Read the full story on ChessVibes here

And, yes, the only real reason I've blogged it is to be able to use the headline at the top of the blog...

... oh, go on, then. His idea is that, if a longplay game is drawn, it is replayed immediately at ever decreasing time limits, with colours reversed, say, 20 minutes each for the first one, then 10 minutes each, etc, etc, until a game is decisive. That is counted as the score of the game (1-0, 0-1 but not ½-½) and - perhaps most controversially - counted for rating purposes.

All kinds of snags occur, of course. For one thing, it wouldn't work for league or weekend chess as there is no spare time to fit in a series of replays. It might work for a top-level tournament with a limited number of competitors, by way of an exhibition or experimental event (like the Melody Amber tournament) but I can't see it catching on. Many players would be reluctant to put their longplay ratings on the line.

Besides which, what is wrong with a good, honest draw? But the good news is that it is not being proposed by another person from that neck of the woods with a name beginning with K - Kirsan Ilyumzhinov.  Then chess would be in real trouble. His ideas have a bad habit of turning into implemented decisions in a twinkling of an eye and with minimum of thought. Nobody much is likely to take any notice of a second-tier world champion who won his title in a discredited Libyan event shorn of a host of big-name players and which effectively excluded Israeli competitors. Thank heavens, you may well say. And so would I.

Wednesday, 13 July 2011

July CHESS Magazine

The July CHESS Magazine is now out, edited by me. You can download a sample PDF, buy a copy or take out a subscription by clicking here. In its 60 full-colour ages, there is a huge variety of articles for players of all standards.

For me personally, the big event of the month was conducting a full-length interview with Israeli super-GM Boris Gelfand. The interview was so long that it became necessary to split it into three sections: one section comprised Boris's comments on the recent World Championship Candidates' Matches, which are included in the coverage of the competition, with the more general elements of the interview divided into two more sections, with part one in July and part two in August. Boris was the most generous and courteous of interlocutors, and interviewing him was one of the most pleasurable experiences of my 12-year career as a chess commentator. Boris must be just about the perfect role model for anyone with serious aspirations for a professional career as a player.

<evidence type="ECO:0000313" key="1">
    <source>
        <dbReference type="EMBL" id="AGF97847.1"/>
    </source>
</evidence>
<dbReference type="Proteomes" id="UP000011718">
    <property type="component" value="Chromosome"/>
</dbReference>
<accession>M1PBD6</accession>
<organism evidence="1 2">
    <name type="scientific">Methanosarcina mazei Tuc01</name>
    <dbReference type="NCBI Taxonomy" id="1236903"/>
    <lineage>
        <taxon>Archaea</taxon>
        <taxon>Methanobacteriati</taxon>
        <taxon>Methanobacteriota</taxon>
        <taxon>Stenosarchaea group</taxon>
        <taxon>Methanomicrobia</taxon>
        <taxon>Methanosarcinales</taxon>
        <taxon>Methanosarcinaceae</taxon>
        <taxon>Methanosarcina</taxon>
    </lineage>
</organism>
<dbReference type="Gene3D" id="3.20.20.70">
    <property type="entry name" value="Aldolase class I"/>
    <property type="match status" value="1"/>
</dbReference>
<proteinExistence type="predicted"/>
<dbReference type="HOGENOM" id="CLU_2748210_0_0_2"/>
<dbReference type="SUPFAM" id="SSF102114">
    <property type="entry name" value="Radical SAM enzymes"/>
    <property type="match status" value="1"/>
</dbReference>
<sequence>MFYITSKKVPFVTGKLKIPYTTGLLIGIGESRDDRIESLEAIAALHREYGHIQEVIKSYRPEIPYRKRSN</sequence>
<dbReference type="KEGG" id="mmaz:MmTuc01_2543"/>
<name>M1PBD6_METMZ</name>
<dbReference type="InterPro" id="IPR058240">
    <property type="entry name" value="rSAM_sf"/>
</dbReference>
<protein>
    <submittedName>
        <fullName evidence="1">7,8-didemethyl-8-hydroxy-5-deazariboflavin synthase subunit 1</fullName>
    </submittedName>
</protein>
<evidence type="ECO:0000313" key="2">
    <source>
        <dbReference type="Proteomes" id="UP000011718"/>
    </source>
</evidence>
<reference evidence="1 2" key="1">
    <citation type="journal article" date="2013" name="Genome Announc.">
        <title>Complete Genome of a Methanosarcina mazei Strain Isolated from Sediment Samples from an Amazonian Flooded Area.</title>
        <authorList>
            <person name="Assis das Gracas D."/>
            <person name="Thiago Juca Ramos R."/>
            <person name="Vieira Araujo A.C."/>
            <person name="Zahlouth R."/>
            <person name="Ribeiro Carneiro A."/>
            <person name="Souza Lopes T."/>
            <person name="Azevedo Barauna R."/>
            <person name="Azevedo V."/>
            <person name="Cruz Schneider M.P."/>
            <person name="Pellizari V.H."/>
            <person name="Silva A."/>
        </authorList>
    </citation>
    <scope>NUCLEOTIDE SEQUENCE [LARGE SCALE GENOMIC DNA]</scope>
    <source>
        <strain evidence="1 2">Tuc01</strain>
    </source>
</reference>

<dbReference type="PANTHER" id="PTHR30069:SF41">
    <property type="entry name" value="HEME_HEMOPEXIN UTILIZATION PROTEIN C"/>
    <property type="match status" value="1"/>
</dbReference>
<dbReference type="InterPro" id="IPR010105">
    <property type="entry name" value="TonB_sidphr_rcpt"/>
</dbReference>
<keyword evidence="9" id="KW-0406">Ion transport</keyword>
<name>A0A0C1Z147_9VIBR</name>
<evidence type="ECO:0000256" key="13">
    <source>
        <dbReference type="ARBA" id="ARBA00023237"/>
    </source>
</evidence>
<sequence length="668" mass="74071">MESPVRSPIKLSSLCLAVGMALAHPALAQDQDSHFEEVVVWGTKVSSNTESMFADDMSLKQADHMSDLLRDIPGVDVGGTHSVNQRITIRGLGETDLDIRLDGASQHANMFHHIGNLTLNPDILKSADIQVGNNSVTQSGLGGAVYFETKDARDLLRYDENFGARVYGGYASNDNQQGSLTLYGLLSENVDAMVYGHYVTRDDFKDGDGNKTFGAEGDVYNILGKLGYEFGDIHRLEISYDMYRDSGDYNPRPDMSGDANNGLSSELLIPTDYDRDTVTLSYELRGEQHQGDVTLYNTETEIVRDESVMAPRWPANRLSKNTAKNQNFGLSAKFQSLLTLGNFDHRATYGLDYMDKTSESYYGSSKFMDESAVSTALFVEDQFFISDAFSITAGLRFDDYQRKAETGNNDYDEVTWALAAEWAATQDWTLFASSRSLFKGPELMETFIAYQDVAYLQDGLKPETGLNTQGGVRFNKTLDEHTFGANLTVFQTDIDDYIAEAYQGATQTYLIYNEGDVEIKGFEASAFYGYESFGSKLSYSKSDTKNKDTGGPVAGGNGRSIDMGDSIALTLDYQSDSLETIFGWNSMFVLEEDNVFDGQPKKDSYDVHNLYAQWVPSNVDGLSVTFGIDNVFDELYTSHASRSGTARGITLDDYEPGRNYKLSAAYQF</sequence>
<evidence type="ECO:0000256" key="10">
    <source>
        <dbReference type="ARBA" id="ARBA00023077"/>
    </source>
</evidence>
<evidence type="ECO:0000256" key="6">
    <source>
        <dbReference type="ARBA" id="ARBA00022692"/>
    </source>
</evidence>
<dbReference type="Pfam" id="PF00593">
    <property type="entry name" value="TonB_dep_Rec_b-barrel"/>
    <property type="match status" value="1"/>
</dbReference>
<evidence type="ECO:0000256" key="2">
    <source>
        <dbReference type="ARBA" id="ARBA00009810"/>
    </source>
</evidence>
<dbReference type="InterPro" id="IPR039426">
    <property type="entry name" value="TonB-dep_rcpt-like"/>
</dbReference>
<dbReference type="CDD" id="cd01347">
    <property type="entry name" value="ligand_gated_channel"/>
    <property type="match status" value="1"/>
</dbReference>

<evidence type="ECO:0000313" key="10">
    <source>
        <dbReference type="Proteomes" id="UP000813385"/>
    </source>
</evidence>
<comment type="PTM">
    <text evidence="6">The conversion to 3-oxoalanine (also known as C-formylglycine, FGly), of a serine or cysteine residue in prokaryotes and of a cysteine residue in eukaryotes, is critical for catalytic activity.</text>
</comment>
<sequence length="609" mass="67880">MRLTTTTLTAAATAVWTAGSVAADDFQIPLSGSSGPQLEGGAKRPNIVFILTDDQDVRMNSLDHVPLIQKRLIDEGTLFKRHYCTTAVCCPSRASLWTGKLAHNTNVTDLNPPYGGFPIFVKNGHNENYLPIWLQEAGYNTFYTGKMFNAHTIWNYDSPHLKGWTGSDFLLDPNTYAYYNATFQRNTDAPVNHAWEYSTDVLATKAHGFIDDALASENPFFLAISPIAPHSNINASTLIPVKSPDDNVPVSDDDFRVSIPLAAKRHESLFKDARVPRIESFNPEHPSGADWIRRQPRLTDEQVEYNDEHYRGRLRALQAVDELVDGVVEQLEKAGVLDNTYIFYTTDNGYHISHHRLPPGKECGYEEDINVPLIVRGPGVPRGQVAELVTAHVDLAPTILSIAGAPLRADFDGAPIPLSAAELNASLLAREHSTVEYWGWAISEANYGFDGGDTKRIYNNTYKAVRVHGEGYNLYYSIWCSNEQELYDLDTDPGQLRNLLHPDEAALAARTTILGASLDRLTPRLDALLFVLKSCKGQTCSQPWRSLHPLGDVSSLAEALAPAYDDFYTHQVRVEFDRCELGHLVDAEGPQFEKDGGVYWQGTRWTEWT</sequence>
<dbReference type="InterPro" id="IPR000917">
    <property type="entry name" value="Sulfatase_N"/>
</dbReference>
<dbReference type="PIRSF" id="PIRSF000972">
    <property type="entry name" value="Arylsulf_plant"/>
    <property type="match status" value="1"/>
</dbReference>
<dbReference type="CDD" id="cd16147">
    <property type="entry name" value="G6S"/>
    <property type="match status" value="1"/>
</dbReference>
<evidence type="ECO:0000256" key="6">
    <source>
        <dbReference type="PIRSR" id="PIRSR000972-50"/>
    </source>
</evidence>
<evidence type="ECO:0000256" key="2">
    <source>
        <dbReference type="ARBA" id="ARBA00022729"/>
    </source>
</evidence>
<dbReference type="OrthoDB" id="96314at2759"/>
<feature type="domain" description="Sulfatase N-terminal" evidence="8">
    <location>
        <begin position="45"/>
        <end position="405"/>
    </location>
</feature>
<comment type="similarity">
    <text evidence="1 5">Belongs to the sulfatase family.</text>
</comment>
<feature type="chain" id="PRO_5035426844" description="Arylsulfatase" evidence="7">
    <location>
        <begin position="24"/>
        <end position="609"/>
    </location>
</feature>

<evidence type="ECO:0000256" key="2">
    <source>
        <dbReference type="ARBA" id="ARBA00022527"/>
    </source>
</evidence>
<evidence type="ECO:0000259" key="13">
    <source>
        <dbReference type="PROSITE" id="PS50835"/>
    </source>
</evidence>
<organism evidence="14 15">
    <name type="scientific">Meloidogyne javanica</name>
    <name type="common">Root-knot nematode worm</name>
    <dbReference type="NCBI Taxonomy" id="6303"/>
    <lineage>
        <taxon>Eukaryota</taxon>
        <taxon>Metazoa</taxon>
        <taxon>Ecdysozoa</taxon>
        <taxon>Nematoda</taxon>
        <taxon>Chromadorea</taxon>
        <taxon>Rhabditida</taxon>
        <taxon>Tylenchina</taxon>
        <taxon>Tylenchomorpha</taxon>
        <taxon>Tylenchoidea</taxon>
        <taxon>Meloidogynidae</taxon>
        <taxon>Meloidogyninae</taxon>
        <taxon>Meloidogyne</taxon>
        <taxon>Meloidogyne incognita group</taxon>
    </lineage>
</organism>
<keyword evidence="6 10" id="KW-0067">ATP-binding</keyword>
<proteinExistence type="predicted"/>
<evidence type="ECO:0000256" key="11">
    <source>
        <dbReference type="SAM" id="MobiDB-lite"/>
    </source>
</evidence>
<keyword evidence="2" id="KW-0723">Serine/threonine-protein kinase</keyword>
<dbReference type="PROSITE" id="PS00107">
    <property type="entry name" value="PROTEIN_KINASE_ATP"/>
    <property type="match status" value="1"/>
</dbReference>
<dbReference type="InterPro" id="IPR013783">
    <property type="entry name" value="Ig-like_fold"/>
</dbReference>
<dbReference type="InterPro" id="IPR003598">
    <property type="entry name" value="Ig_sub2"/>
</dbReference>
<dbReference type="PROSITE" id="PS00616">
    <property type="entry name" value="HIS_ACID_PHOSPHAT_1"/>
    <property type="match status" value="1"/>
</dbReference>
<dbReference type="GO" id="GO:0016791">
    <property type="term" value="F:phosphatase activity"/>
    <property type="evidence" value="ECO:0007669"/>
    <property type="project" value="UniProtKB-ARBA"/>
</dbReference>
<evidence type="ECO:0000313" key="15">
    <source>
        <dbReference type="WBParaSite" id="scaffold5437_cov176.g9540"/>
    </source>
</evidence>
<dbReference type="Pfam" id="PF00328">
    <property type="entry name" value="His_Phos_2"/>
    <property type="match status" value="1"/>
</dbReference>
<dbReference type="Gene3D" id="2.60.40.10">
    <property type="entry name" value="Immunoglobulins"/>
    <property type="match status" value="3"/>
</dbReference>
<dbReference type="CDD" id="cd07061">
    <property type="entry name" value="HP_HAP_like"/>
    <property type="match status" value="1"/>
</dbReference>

We've also got a great game annotated exclusively for us by globe-trotting super-GM Nigel Short from his tournament victory in Angola; coverage of the Nakamura-Ponomariov and Robson-Finegold matches in Saint Louis, with annotations by Richard Palliser; world champion Vishy Anand beating Alexei Shirov in Leon; articles by Lorin D'Costa, Yochanan Afek, Norman Stephenson, Nick Ivell, Adam Raoof, Sean Marsh, Rene Mayer; and of course all the regular features, such as GM Daniel King's How Good is Your Chess?, my look-back through the back pages of the magazine, Find The Winning Continuation and news round-ups.

Monday, 13 June 2011

Ilyumzhinov Plays Chess With Gaddafi

Kirsan Ilyumzhinov shakes hands with Gaddafi on 12 June 2011

Not for the first time, FIDE (World Chess Federation) President Kirsan Ilyumzhinov causes chessplayers worldwide to cringe with embarrassment as he meets Colonel Muammar Gaddafi in Libya on 12 June 2011. 

There is no point in going into further detail here as the world media has already got its teeth into the story. In my view, the most complete report of yesterday's events and their background appears on the excellent 'Chess in Translation' website. A few observations: the general media now routinely refers to Ilyumzhinov as the 'Russian eccentric', linking the above story to the FIDE president's much-publicised account of his meeting with extra-terrestrials a few years ago and perhaps adding that he visited Saddam Hussain not long before the Iraq war. Of course it has been argued that Ilyumzhinov is far worse than 'eccentric' but this description is damaging enough from the point of view of competitive chess.